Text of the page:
Compliance departments can usually be found buried underneath mountains of paperwork. Fortunately, the software to help them tunnel through is beginning in appear.
Despite widespread automation, following the dictates of the Community Reinvestment and Home Mortgage Disclosure Acts often requires such time-consuming hands-on tasks as physically cross-checking the addresses on loan applications against actual maps for each census tract. There are software programs that automate this geocoding process, but no program suits every bank.
One problem is that loan application and origination is still a paper-based process at many banks. In addition, the tortuous path that data must follow from application to compliance includes only a few automated steps. Even those functions that have been automated aren't easily integrated in many instances. That leads to the same information being typed and retyped, which is both time-consuming and likely to produce errors. That gets to the thorniest issues surrounding fair lending compliance.
The data that banks include in their HMDA and CRA reports are made public, and where they show weaknesses in lending volume or approval rates in low-income or minority neighborhoods, they set off alarms among housing advocates and the general-interest press.
"The banks in many cases say the data is inaccurate," says Lee Cross, a spokeswoman for the Office of the Comptroller of the Currency, "but it's data they themselves have submitted." She says that regulators have found getting accurate data to be a persistent problem.
None of this means that the compliance software landscape is barren; on a scale of 1 to 10, it's rated a 5 or 6 by one banker who has just completed a survey of the field. But more progress clearly needs to be made before compliance becomes less burdensome.
Even those automated systems that do exist too often permit electronic loan application forms to be processed without the inclusion of CRA- or HMDA-mandated data--an important control feature, according to Bob Barton, an organizational assessment manager at Pittsburgh-based Integra Financial Corp. He surveyed 20 other lending institutions as the first step in reengineering Integra's lending operations.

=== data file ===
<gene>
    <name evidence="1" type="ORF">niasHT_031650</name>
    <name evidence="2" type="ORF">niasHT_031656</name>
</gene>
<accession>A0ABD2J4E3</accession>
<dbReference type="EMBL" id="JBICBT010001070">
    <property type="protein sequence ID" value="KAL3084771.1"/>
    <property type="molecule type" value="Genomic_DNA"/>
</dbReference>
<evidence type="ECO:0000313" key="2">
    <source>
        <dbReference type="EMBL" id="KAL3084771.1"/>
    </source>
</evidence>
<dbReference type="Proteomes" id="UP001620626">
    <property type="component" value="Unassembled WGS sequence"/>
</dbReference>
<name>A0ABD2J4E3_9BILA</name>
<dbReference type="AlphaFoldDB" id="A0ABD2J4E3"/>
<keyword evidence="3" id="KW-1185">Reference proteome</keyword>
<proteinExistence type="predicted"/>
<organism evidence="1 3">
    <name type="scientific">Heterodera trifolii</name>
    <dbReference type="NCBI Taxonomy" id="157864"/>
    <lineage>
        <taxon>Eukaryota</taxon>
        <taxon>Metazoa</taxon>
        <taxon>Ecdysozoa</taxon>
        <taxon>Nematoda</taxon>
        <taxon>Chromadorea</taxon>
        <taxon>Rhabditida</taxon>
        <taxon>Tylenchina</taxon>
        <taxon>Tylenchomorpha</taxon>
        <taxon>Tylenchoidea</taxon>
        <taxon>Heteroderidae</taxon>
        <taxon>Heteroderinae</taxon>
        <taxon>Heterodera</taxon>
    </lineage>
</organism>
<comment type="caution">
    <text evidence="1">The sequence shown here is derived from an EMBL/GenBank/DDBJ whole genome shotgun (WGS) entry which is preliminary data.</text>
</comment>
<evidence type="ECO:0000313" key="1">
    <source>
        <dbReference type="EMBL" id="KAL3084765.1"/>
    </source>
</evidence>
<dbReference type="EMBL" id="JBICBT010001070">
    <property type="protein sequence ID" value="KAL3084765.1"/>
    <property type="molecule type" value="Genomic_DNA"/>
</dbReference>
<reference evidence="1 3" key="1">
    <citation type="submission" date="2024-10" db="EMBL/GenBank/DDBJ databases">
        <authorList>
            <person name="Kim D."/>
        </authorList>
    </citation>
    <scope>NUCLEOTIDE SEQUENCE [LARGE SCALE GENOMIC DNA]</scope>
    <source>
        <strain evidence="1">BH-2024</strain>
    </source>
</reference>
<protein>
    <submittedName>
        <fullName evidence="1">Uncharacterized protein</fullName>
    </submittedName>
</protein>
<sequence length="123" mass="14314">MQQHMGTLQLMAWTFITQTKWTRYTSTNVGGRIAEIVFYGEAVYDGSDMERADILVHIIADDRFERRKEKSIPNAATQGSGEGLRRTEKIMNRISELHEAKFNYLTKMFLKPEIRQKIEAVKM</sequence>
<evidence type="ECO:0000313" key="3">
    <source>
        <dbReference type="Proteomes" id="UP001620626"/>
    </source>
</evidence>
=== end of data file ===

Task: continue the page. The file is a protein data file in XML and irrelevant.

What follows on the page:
It's still an everyday occurrence for loan officers to leave out an applicant's race or the reason for rejection. That means someone from compliance has to call the branch that originated the loan and have the loan officer supply the missing information. This takes time, costs money and leads to mistakes. Worse yet, some of those mistakes wind up being filed with regulators.
A Fail-Safe Solution?
Old Second National Bank, located in the Chicago suburb of Aurora, IL, has found a solution to this particular problem. The bank's origination system, which uses the Mortgage Publisher program from FormAtion Technologies of Denver, requires loan officers to follow a series of pre-determined steps before sending an application on for credit review and underwriting, says Kathy Lorenzi, the manager of technical support for the $345-million-asset bank. If information is left out, the loan file can't be stored. That makes it almost axiomatic that a home loan is compliant with fair lending regulations. "It's not so simple that your loan officers don't have to know what they're doing," says Lorenzi, but it does help.
Mortgage Publisher costs $5,500 for a single-user version, and $12,500 for a network version.
The program will run on IBM-compatible computers with an 80386 Intel Corp. processor and 4M bytes of memory. It can run on Microsoft Corp.'s DOS, Windows NT and Windows 4.0 operating systems and IBM Corp.'s OS/2.
Integra, too, hopes to tackle some of its more pressing software problems as it automates the application phase for its consumer lending and mortgage business, says Barton. In the next few months, it intends to install the Credit Review consumer lending system from Credit Management Solutions Inc. (CMSI) of Rockville, MD, and the Control Z mortgage origination program from Lakewood Corp. of Greenfield, NH. The CMSI system will not permit a file to be stored unless all the CRA and HMDA information has been entered.
The base cost of Credit Review is $150,000 for a one- to 32-user license. Control Z's price starts at $50,000, and it varies with the number of users and modules bought.